It's hard enough to keep track of your own life, so trying to understand how humanity is doing in general is borderline impossible. On average, would you say the world is getting smarter or dumber? Would you guess the collective suicide rate is rising or falling? Well, it turns out that when the experts go digging for answers, the results are always weirder than you'd expect. For example ...
According to a study revealed at the ASRM summit (not to be confused with the ASMR summit, where people gather from all over the globe to discuss the best way to lick their lips into a microphone), sperm rates have dropped in half in both the U.S. and Europe in recent decades. The study examined 120,000 infertility patients whose sperm counts decreased significantly from 2002 to 2017, and another study found a similar trend. It's almost like the sperm know something.
Now, there could be environmental factors at play, as men in Asia, Africa, and South America have actually had an increase. It could be related to exposure to chemicals in plastics, which sometimes resemble the effects of estrogen. But that's just a theory, so don't swear off all contact with plastics just yet (you would pretty much have to live on a desert island to avoid them). It could also be diet and lifestyle changes, or other chemicals. All we know is that one way or the other, hundreds of millions of Western balls are under siege.
Now, there may be some out there thinking, "I don't want kids, so I'm rooting for chemicals to cause my scrotum to possibly burst into flame." Well, thanks for reading Cracked instead of fathering children, as it's a much more productive use of your time. But you should know that sperm count also serves as a window into the rest of your health, as men with better sperm quality have a higher life expectancy. So yeah, we probably need to get to the bottom of this.
Cracked has written a lot about the Flynn effect in past years. This is a phenomenon discovered by James R. Flynn, which states that a population's intelligence quotient increases over time. And for a while, this was the case. But a new study has shown IQ scores have declined in the last couple of decades. But before you whip out your "We all knew that, because you idiots elected Trump!" jokes, note that the study was done in Britain, France, Finland, Denmark, and Estonia, and the decline turned up in all of them.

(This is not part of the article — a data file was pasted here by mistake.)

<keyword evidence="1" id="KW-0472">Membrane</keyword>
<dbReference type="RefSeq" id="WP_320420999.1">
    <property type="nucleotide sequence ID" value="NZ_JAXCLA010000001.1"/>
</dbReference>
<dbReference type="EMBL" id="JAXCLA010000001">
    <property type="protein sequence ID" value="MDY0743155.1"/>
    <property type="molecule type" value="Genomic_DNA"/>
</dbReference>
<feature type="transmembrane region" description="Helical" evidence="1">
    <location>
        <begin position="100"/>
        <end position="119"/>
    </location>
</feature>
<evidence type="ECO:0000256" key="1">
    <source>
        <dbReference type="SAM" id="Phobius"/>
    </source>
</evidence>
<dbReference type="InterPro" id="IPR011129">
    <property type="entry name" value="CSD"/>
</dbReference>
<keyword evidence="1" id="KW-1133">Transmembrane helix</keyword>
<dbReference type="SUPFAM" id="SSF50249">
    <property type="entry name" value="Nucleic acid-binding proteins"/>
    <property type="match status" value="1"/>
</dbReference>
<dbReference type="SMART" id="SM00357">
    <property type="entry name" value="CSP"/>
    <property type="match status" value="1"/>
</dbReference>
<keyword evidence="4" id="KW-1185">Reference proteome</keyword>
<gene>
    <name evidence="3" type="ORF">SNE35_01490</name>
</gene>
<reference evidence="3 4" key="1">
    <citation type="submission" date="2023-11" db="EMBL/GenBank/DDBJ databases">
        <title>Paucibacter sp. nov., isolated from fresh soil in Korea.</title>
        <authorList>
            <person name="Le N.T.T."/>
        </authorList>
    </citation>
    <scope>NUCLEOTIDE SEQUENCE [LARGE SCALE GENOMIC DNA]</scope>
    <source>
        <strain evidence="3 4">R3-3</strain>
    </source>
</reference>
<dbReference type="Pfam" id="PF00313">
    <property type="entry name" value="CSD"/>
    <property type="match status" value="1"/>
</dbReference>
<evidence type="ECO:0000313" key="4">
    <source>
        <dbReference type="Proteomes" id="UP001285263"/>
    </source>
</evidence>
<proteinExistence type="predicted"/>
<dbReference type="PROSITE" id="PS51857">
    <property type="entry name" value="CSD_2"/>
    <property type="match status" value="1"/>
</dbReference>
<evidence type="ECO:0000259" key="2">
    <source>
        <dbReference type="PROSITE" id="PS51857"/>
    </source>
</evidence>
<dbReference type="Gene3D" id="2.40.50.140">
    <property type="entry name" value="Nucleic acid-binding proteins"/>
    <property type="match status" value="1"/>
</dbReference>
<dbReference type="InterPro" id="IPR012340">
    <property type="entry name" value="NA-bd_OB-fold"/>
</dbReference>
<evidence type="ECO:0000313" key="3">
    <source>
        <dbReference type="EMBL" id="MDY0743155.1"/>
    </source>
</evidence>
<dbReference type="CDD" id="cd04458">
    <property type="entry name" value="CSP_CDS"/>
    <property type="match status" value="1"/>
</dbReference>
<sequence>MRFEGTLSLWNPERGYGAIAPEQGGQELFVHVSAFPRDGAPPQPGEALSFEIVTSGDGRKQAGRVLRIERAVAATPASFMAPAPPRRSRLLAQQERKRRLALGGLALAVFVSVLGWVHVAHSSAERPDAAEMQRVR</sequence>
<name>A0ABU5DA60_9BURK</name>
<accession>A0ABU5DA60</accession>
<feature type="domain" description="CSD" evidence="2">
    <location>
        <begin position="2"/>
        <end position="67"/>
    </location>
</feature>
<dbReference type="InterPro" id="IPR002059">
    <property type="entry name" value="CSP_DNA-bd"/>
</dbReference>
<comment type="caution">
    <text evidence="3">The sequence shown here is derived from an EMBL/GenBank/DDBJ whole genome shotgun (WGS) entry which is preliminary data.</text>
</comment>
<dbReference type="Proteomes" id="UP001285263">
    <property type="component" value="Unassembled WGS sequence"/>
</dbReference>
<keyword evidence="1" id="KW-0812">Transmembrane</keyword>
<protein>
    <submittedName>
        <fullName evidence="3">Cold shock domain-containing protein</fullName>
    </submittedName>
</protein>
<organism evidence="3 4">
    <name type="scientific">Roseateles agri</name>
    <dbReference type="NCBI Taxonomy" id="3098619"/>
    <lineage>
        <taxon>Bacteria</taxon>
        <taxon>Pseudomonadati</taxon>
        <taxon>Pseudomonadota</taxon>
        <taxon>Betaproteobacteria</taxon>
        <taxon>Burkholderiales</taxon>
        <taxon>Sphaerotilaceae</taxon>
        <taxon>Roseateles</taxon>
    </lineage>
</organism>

And before you start with the Idiocracy references, know that the decline is not due to dumb people having more children. They're recording these same decreases within families, and it's not like only nerds were having sex back when the Flynn effect was going strong. Instead, it apparently has a lot to do with environmental factors, such as changes in nutrition, media environment, and education systems. It's also been suggested that the IQ test itself is outdated.
We don't really know, because there are so many factors that affect intelligence (yes, including genes), and even more factors that make it hard to measure, especially across generations and cultures. That's right: As a species, we're not smart enough to measure how dumb we are.
Food allergies have been around since, well, food. There were probably some ancient Greeks who got wicked shits any time they ate cheese. But now, more people than ever can't handle at least some kind of food, and it seems to be getting worse. In the United States alone, 15 million people suffer from a food allergy, and once every three minutes, someone has to go to the emergency room for an allergic reaction (it's not the same person every time, to be clear).